Microinsurance in India


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Microinsurance in India

  1. 1. A REPORT ON IDENTIFICATION OF RURAL CHANNELS OF DISTRIBUTION FOR THE SALE OF INSURANCE PRODUCTS AND PREPARE BUSINESS PLAN ACCORDINGLY By Anurag Mehra 11BSPHH010989 FINO A report submitted in partial fulfilment of the requirements of MBA Program of IBS HyderabadDate of Submission: 18 April 2012
  2. 2. Table of Contents1. Acknowledgement2. SIP Certificate3. Executive Summary4. Introduction 4.1. Background 4.2. Objective 4.3. Methodology 4.4. Scope & Limitations5. Industry Analysis 5.1. Porter’s Model6. Company Profile 6.1. About 6.2. Vision 6.3. Mission 6.4. Investors 6.5. Management 6.6. Partners 6.7. Lines of Businesses 6.8. Solutions 6.9. Services7. Project Specific Analysis 7.1. Product Profile(Marketing Mix) 7.2. Product Life Cycle 7.3. Competitor’s Analysis 7.4. On site Project Report 7.4.1.Current Strategy 7.4.2.Work Performed 7.4.3.Findings8. Recommendations9. Learning from SIP10. References2|Page
  3. 3. AcknowledgementI hereby take this opportunity to thank FINO for providing me with a fruitful association by wayof Summer Internship. This association, however short lasting, has provided me with acomprehensive insight into the Technical Expertise‘s present in the rural financial inclusionIndustry and pros & cons of the same. I would like to express my deep gratitude to my companyguide Mr. Anand Kumar Tiwari, State Head (Haryana), CDVG department who provided aconstant support, valuable inputs and encouragement in understanding the nuances of theproject.I would like to extend my sincere thanks to my faculty guide Prof. Rajan Mani of IBS Hyderabad,for his constant guidance, immense support; motivation and encouragement which inspired mepursue my project with added interest and enthusiasm.I would also like to thank my short term colleagues Mr. Lokesh Sharma for his co-operation andall my friends, and my family members for their, support and help as and when required as wellas for inspiring me to put in my best efforts for this project.3|Page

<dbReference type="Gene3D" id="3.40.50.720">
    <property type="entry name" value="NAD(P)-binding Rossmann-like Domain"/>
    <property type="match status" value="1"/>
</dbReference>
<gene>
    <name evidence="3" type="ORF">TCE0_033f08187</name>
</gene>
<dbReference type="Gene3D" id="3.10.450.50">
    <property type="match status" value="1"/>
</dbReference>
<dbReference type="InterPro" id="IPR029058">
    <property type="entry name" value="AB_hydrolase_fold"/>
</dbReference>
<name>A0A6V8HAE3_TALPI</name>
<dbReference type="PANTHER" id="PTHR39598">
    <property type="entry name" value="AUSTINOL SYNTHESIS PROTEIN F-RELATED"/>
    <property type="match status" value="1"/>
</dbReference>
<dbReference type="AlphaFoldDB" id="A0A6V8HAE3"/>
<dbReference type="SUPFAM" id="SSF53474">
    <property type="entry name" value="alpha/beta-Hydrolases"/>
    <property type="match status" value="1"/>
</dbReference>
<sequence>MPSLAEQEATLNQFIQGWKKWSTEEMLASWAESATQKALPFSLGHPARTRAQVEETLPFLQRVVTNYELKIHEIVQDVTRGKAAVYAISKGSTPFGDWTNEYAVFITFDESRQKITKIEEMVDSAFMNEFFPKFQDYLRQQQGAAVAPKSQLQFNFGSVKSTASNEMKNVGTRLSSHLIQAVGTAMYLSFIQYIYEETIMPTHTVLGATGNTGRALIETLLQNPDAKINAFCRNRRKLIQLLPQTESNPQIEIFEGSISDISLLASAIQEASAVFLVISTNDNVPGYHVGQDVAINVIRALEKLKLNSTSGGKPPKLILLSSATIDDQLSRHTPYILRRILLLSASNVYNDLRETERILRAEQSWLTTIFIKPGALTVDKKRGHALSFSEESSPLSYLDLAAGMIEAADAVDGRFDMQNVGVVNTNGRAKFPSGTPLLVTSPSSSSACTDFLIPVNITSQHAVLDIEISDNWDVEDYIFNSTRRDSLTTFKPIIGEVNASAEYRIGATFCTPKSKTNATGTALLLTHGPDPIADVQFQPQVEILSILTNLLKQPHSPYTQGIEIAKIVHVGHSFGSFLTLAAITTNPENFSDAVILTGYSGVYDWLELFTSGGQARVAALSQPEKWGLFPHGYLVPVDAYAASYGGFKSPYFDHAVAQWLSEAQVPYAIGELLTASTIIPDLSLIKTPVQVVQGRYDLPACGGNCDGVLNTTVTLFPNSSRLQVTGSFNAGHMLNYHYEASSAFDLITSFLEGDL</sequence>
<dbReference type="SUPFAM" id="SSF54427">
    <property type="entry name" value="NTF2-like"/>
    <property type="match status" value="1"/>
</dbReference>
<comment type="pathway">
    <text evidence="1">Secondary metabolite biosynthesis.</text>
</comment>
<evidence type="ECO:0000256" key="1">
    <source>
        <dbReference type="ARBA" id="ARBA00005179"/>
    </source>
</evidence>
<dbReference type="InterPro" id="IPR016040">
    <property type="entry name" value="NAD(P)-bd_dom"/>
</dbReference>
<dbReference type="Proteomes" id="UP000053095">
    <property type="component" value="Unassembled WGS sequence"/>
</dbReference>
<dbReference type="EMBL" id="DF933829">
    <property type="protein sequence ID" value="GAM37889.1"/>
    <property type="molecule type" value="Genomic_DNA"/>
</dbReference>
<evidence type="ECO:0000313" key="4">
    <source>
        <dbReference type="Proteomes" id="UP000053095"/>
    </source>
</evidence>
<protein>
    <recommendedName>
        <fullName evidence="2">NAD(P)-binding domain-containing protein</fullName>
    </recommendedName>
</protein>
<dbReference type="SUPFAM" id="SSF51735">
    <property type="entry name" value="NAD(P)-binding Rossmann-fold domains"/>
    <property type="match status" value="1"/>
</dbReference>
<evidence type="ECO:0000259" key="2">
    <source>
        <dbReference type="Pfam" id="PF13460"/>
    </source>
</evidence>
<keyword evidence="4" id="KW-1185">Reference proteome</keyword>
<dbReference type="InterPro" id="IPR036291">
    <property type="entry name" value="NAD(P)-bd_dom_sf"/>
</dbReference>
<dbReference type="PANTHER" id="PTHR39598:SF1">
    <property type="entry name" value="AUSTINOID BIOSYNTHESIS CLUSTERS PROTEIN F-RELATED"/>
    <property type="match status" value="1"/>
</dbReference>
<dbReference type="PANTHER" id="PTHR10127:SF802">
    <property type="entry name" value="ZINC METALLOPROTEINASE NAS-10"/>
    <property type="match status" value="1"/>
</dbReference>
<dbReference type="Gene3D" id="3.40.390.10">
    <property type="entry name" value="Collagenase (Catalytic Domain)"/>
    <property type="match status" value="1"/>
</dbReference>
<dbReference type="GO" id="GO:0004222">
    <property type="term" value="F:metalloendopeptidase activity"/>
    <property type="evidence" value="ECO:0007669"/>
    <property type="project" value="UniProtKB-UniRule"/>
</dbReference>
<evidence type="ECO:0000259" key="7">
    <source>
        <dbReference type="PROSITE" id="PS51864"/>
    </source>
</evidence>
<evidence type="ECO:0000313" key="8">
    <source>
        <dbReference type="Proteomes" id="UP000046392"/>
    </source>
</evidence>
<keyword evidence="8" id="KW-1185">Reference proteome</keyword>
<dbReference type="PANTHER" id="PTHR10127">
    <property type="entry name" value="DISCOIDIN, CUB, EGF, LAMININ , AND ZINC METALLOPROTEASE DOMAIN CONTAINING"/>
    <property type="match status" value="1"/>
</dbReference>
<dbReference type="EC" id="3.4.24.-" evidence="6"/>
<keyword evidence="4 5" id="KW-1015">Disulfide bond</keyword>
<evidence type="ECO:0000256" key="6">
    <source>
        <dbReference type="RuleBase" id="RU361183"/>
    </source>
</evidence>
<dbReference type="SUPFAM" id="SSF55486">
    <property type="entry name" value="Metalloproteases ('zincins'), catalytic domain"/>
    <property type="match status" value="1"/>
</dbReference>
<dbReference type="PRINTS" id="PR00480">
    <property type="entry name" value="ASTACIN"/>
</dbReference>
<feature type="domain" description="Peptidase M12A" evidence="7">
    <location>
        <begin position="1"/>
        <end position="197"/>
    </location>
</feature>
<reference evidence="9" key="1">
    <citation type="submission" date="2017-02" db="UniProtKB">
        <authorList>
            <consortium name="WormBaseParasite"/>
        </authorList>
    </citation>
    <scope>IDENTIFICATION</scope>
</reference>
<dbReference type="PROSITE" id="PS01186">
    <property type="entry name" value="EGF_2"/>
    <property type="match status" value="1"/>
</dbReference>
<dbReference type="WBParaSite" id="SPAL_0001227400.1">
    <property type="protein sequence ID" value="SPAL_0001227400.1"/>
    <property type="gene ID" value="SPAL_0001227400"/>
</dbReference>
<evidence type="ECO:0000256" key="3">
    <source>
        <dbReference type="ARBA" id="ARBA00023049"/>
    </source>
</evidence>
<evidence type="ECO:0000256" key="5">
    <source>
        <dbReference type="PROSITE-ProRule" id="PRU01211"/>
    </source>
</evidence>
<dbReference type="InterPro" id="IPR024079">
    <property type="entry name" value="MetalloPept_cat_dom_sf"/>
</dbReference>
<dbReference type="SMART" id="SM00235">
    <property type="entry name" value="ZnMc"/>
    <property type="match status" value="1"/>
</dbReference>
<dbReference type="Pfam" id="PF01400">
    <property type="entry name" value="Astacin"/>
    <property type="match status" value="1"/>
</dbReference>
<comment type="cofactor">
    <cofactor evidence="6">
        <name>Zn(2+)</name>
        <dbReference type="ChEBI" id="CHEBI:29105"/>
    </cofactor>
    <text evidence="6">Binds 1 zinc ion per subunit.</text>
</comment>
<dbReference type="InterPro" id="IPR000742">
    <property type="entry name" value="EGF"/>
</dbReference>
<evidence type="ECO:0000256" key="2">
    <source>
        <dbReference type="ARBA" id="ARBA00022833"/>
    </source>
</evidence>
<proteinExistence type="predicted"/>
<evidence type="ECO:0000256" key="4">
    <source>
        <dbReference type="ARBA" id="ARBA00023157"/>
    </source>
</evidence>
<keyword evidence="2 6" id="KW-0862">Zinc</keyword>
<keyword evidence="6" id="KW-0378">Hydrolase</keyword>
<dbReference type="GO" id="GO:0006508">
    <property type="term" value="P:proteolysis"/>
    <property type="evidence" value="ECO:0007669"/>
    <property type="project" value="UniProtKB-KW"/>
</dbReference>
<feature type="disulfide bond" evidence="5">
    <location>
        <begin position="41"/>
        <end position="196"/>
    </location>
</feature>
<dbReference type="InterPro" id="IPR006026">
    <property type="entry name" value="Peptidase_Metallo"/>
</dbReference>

4. 4. Executive SummaryMicro insurance is the provision of insurance services to low-income households, which serves as animportant tool to reduce risks for the already vulnerable population. It is in growth stage in India asrural market is still untapped in India. My project title was to build a business plan for the sale ofinsurance products in rural areas of Sonepat, Haryana. However, my work was to sell insuranceproducts in rural areas and make new customer enrolments for financial inclusion project.My methodology in the project was different in both the project works. While doing the microinsurance, I opted to visit the villages which have customer enrolments i.e. have our bio metriccards, so that we can do their insurance. We visited these villages at the time of pension distribution(for old age), the main reason for holding a camp at that place was that people were alreadycollected over there for a reason and they were our target market at that point of time. Myapproach for financial inclusion project i.e. customer enrolments was to visit those villages where wehad low customer enrolments and those villages where customer enrolments were average buttransactions were low.While doing the project I first tried to understand their current strategy, company did not have anywritten strategy for marketing their product. In every village, we have one employee who isbelonging to that village only; we call our employee as “Bandhu” as this name relates to ourconsumers. This person is our “Point of connection” with our consumers and plays an important rolein the company’s position in the consumer’s mind. This person always belongs to the village he isassigned to so that people can believe him and they can rely on us.After that, I went to sell the micro insurance with the “Bandhu” in villages, as said before we chosevillages with high customer enrolments. While doing the insurance of the people, I talked to severalof them to get the feedback of the company and product. There, I got to know that many of themwere buying our product because of reference i.e. “Word of Mouth” however; they were not awareabout the financial services and knew little less about product and company.While doing the other project, financial inclusion i.e. customer enrolments, we chose villages wherewe had low penetration. In those villages, we adopted “door to door” strategy in some villages andin others we asked the head/sarpanch of the village to make a gathering, wherein we can tell themabout our services. While doing this project, I talked to people of these villages, and here I got mixedpeople i.e. people who are not aware/does not believe in financial services and people who areaware of these services but do not use as banks are very far. Those who were not aware ofservices/who did not believe in these services, we told them about our services and its benefits intheir lives. Those who were not using these services, because of other reasons such as banks farway, we made their biometric cards and enrolled them so that they can operate their account fromtheir village only.My recommendation is to hold “Financial Literacy Program”, wherein we can hold camps to educaterural people about financial services and its benefit in their life. By this medium we will be able tograb higher market which is still untapped and our position will improve in minds of consumers.4|Page